The intertwined lives and loves of three highly-ranked athletes striving for the national team; Chris bounces between the beds of male coach Terry and her female friend, competitor, and role model Tory.
Taxi dancer Charity continues to have Faith in the human race despite apparently endless disappointments at its hands, and Hope that she will finally meet the nice young man to romance her ... See full summary »
Paul Snider is a narcissistic, small time hustler who fancies himself a ladies man. His life changes when he meets Dorothy Stratten working behind the counter of a Dairy Queen. Dorothy is a pretty but naive high school senior. Paul immediately falls for Dorothy, who sees in Paul a wise, worldly person unlike herself. Paul believes Dorothy is Playboy material, the magazine he sees as only a springboard to bigger and better things. Paul's dream does become a reality: not only does Dorothy eventually marry him, she becomes the August 1979 Playboy Playmate and ultimately Playboy Playmate of 1979, which does indeed lead to the start of an acting career. As Dorothy's star rises, Paul's life is one of a hanger-on as those in Dorothy's new circle, including Playboy publisher Hugh M. Hefner and movie director Aram Nicholas, don't much like Paul. Paul is unable to eke out a life of his own without using Dorothy's name, which she increasingly is reluctant to provide to her husband. Those that ... Written by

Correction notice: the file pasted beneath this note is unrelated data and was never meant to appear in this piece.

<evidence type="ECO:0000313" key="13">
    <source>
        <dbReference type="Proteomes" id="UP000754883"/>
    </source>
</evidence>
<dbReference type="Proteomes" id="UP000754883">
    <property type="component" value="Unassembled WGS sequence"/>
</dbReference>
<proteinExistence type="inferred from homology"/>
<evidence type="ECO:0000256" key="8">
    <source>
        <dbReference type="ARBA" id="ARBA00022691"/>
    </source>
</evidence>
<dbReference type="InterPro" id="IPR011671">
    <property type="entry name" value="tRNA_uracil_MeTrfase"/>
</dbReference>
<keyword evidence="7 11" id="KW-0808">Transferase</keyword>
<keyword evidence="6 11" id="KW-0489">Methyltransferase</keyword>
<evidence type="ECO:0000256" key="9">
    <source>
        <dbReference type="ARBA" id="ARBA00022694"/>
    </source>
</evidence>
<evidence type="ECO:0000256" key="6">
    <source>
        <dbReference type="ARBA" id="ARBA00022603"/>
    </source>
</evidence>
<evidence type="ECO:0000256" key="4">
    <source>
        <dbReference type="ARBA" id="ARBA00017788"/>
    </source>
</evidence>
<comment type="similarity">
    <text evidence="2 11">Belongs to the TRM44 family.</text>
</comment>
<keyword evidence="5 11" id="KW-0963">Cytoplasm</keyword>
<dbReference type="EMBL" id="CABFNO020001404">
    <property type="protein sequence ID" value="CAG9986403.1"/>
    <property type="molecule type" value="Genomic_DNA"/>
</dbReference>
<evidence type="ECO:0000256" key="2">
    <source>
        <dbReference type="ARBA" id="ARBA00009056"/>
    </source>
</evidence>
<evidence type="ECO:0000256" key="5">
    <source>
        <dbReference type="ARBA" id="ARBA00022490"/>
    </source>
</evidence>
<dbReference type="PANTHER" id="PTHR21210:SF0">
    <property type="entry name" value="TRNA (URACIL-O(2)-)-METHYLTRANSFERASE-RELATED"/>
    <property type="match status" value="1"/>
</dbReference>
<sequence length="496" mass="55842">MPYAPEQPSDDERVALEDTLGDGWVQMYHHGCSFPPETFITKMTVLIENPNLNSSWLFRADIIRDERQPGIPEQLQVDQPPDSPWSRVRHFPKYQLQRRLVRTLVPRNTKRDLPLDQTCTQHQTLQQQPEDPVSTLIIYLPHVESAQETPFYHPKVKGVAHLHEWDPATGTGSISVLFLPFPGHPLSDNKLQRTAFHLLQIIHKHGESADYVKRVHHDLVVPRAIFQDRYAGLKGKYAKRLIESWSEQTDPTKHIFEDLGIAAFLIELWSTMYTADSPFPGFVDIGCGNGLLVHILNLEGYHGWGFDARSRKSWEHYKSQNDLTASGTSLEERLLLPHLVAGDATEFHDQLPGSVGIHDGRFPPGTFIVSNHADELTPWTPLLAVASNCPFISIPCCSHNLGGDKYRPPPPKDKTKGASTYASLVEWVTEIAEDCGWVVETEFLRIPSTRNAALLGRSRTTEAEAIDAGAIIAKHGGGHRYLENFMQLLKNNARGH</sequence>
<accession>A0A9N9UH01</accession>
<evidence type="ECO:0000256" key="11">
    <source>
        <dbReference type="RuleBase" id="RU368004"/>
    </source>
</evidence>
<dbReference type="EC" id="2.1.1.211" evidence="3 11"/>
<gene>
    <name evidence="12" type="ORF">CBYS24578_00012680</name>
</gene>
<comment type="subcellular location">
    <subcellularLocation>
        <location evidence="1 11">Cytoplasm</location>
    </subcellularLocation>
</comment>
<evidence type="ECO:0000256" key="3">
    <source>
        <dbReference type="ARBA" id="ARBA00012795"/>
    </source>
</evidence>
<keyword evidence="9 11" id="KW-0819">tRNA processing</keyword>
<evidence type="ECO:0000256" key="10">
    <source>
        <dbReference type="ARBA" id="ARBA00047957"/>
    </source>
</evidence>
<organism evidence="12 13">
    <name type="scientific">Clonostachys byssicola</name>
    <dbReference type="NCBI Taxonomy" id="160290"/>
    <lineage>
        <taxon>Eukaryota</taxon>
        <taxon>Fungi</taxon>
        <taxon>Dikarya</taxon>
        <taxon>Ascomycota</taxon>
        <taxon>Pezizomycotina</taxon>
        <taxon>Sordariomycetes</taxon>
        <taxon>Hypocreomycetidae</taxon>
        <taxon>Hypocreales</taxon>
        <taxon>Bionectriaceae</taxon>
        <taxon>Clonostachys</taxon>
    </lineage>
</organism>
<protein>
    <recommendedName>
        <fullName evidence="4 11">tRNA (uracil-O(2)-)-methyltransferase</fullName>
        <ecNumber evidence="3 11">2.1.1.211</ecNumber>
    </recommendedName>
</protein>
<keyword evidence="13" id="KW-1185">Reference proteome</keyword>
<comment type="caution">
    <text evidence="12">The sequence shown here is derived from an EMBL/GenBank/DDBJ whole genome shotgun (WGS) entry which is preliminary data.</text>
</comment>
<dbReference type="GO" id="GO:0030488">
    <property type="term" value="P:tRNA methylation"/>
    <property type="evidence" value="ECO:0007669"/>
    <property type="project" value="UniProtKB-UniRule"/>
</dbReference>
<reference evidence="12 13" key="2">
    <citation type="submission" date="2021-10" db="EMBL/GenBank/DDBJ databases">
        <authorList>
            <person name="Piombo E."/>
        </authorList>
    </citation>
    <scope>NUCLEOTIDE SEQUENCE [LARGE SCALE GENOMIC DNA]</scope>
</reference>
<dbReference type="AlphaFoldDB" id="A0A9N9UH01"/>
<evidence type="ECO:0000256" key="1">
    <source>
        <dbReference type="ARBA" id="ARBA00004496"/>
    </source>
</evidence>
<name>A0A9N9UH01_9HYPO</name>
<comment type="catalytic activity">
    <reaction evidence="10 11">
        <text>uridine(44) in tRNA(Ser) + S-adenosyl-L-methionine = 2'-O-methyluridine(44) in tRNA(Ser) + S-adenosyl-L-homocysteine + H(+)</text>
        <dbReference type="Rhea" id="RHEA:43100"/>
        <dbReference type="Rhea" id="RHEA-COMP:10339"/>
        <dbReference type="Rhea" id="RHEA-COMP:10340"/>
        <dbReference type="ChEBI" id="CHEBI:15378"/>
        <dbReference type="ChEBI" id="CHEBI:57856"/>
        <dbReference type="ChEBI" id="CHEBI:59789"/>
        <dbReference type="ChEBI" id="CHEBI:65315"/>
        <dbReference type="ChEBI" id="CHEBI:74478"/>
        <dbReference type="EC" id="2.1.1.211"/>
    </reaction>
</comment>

story. This film is most interesting because of the era it depicts; ("you are what you drive, you should have your first million by age 35") etc. The 80's are fun to look back on, but living it was not necessarily great, unless you could "keep up with the Joneses".
Eric Roberts is very believable as Paul Schneider, a promoter who met Dorothy Stratten (while she was a kid working at a local Dairy Queen, in Canada), brought her to Hollywood, and resented her eventual success. Her shooting star to fame resulted in eventual tragedy.
Mariel Hemingway is believable as Stratten, although the truly innocent act is a bit hard to buy. Cliff Robertson portrays Hugh Hefner, a faded figure today, but still virile in the 80's.
The Roberts character is initially sleazy, then desperate, then pathetic. Apparently Paul Schneider could not keep up with Stratten, became overly possessive, and jealous of her success. She became involved with director Peter Bogdanovich, and this was the beginning of the end for Schneider.
The back-story of Hollywood in general and the rat race to stay on top, is very accurately presented. Schneider eventually tried to steal Stratten's name, to license her name and profit from her. When she had had enough, and no longer needed him, he took her fate in his own hands. The finale is stark and realistic. 9/10.
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